Sunday, April 27, 2008

Various Artists - The Invisible Frame

This 1983 mini-LP from Future Records contains two postpunk classics, "Lifes Illusion" by Ice the Falling Rain and "Telecommunication" by Blitz (actually a Blitz splinter band led by original Blitz singer Carl Fisher). Here's the full track listing:
A1 Blitz Telecommunication
A2 Ice The Falling Rain Lifes Illusion
A3 Two Regime
B1 And Also The Trees Wallpaper Dying
B2 Rhythm & Faith Young Too Young Girl
B3 The Visit All The Walls
Get it here or here.

"Telecommunication" appears on the Blitz album Second Empire Justice. I thought I would rip that and post it, but someone else has already done it: see Hangover Heart Attack. Here are a few more records that fall into that same category (i.e. I was gonna post it, but someone else already did):

Friday, April 25, 2008


We go back to 1980s Sheffield today for the entire catalog of industrial funk band Workforce, who put out just two 12-inch singles, but they're among the best of that time and place. The first was "Skin Scraped Back" in 1985, released on Cabaret Voltaire's Doublevision label (and that stamp of approval should carry more weight than anything I could write). The record contains two mixes of the title track plus "Heap the Blame." The lineup:

Paul Wheatcroft: Vocals Guitar Violin Keyboards
Alan Fisch: Drums Percussion Tapes/Treatments
Rod Leigh: Guitar Keyboards Tapes Voice
Tim Owen: Wind Instruments Percussion Keyboards
Special thanks to Adi Hardy Bass Guitar

The throbbing bassline really makes the song tick; Workforce comes across as a harder-edged Chakk. I found an interesting post on the Sheffield forum from Tim Owen about Amrik Rai, the NME music writer who co-founded FON Records:

He always seemed to have some project or other up his sleeve when I briefly knew him. I played in Chakk rivals, Workforce for a while [sax, percussion, keys, tapes]. Rai interviewed us for NME after our first Peel Session and single, but the NME interview mysteriously never saw the light. I put it down to the fact that he was also the manager of Chakk, and didn't want similar [although more experimental] bands such as Workforce and Hula to steal Chakk's thunder.

In 1986 Workforce released their second and last record, the "Back in the Good Books" 12-inch on Rorschach Testing.

Again, there are two mixes of the title track (which cranks the tempo up a couple notches from "Skin"), and one more song, "This Is the One," which sounds uncannily like Chakk. The lineup is the same but now three members have "programming" in their credits, and special thanks go to Terry Todd (of The Box) who I presume played bass. And that's all there is from Workforce, except for another remix of "Skin Scraped Back" from Abstract Magazine 6 (Audio/Visual), which I have included for completeness' sake. Get it here or here.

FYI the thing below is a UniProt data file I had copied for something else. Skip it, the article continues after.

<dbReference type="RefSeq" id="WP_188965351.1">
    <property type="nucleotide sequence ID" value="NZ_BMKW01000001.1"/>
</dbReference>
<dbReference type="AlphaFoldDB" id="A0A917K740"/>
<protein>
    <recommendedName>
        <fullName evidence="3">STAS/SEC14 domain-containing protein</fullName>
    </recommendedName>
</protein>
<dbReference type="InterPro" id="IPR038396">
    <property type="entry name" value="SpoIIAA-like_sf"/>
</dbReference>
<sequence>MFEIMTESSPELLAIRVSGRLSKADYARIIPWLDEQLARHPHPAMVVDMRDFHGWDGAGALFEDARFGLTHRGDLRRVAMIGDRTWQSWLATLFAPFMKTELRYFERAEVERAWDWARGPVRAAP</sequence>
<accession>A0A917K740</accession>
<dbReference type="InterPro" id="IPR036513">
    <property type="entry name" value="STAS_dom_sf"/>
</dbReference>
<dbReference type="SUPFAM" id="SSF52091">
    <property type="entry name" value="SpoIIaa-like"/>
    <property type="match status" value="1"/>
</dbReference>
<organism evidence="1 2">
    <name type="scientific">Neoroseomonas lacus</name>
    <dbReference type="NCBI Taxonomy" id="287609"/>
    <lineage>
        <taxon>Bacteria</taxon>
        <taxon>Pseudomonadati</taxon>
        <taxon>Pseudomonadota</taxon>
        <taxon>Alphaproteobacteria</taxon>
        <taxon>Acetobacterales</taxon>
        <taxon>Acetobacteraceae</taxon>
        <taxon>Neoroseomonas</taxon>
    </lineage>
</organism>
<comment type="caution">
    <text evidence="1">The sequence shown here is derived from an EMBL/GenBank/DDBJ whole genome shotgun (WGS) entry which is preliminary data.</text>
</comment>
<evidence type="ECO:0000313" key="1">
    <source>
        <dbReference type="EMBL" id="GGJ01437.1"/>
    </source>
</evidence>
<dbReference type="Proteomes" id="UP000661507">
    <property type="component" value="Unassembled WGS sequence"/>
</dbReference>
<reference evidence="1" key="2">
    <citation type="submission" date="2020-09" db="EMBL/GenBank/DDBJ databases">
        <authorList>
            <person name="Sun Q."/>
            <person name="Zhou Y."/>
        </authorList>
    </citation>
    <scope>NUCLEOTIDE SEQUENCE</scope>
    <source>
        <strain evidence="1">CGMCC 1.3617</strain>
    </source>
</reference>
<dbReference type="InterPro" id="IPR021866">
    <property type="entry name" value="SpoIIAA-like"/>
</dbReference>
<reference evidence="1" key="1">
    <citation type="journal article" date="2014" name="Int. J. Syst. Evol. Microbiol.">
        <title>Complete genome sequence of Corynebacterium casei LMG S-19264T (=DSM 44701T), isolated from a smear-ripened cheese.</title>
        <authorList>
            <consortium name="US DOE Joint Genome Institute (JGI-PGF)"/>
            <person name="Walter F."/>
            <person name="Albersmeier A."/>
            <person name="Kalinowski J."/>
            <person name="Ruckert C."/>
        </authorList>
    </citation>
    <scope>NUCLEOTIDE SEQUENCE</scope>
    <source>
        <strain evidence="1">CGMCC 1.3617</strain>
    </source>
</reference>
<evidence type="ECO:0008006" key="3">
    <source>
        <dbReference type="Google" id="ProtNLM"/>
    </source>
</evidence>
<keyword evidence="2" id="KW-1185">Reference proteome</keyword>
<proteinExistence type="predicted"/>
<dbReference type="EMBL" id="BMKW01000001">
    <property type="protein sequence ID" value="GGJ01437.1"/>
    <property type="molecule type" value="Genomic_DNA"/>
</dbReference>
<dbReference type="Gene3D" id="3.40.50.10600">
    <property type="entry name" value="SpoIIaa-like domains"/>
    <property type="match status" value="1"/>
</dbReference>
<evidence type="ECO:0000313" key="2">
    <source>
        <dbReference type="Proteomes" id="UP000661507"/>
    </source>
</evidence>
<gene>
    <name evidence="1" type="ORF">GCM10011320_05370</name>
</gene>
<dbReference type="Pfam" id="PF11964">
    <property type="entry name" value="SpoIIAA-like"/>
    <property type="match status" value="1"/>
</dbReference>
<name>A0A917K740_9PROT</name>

Tuesday, April 22, 2008

Pinski Zoo - The Dizzy Dance Record

In the same vein as The Box, Rip Rig & Panic, etc. (which is to say, no-wave free-jazz skronk, but without the vocals) was reedman Jan Kopinski's Pinski Zoo, from Nottingham. Or that should be is, since amazingly, the band is still active. Here is the info on this 1982 record, Pinski Zoo's second, from Kopinski's own website:

JAN KOPINSKI tenor / soprano saxophones / voice
STEVE ILIFFE electric grand piano / harmonium
MICK NOLAN percussion

1. It’s a Monster Steve
2. Spasm and Split
3. Dizzy Dance
4. Erase My Memory

For this 12” mini LP, Jan collaborated with famous Dub producer, Adrian Sherwood, who produced it at Berry street Studios. Dizzy Dance is about trying to hear many harmonies and rhythms as if they were crossing the street at once and picking your way through it. Steve Iliffe’s use of the harmonium is an interesting clue to his later masterful use of sounds with keys and samplers in the 90’s.

It came in a plain white open-centered sleeve--at least mine did--so there's no cover art. That's okay, because the music is great! Get it here or here.

Update: a helpful chap has found a cover image for me, I've placed it below. I will eventually incorporate it into the archive file, re-upload, and re-link; in the meantime, right-click below as Save Image As...

Sunday, April 20, 2008

Chain - Banging on the House/Chains 12"

Here's another of singer Peter Hope's post-Box collaborations from 1985 (I think; there's no date on the record or the sleeve), this one with Mark Estdale as Chain. Estdale was an audio engineer who worked on several great Sheffield records, many by Hula (who are really my favorites from that scene, but will not be included here since they have reissued their records for paid digital download); in Chain he contributes "drums and programming." Chain only released this 12" single (Native Records NTV 2): "Banging on the House" (with Robin Markin on piano, Simon DC Markham on bass, and Elaine Mcleod on backing vocals) backed with "Chains" (with Alan Russell on guitar, a press hammer sample from Dexian Ilust, a high tom sample from Hula's drummer Nort, and bass from someone uncredited, I would guess it's Markham again). "Chains" has the edge here, working into a killer funk groove a few minutes in, another Lost Classic, but the A-side is perfectly good industrial funk as well. Links removed: track reissued on Peter Hope's Exploding Mind - Hoodoo Dance.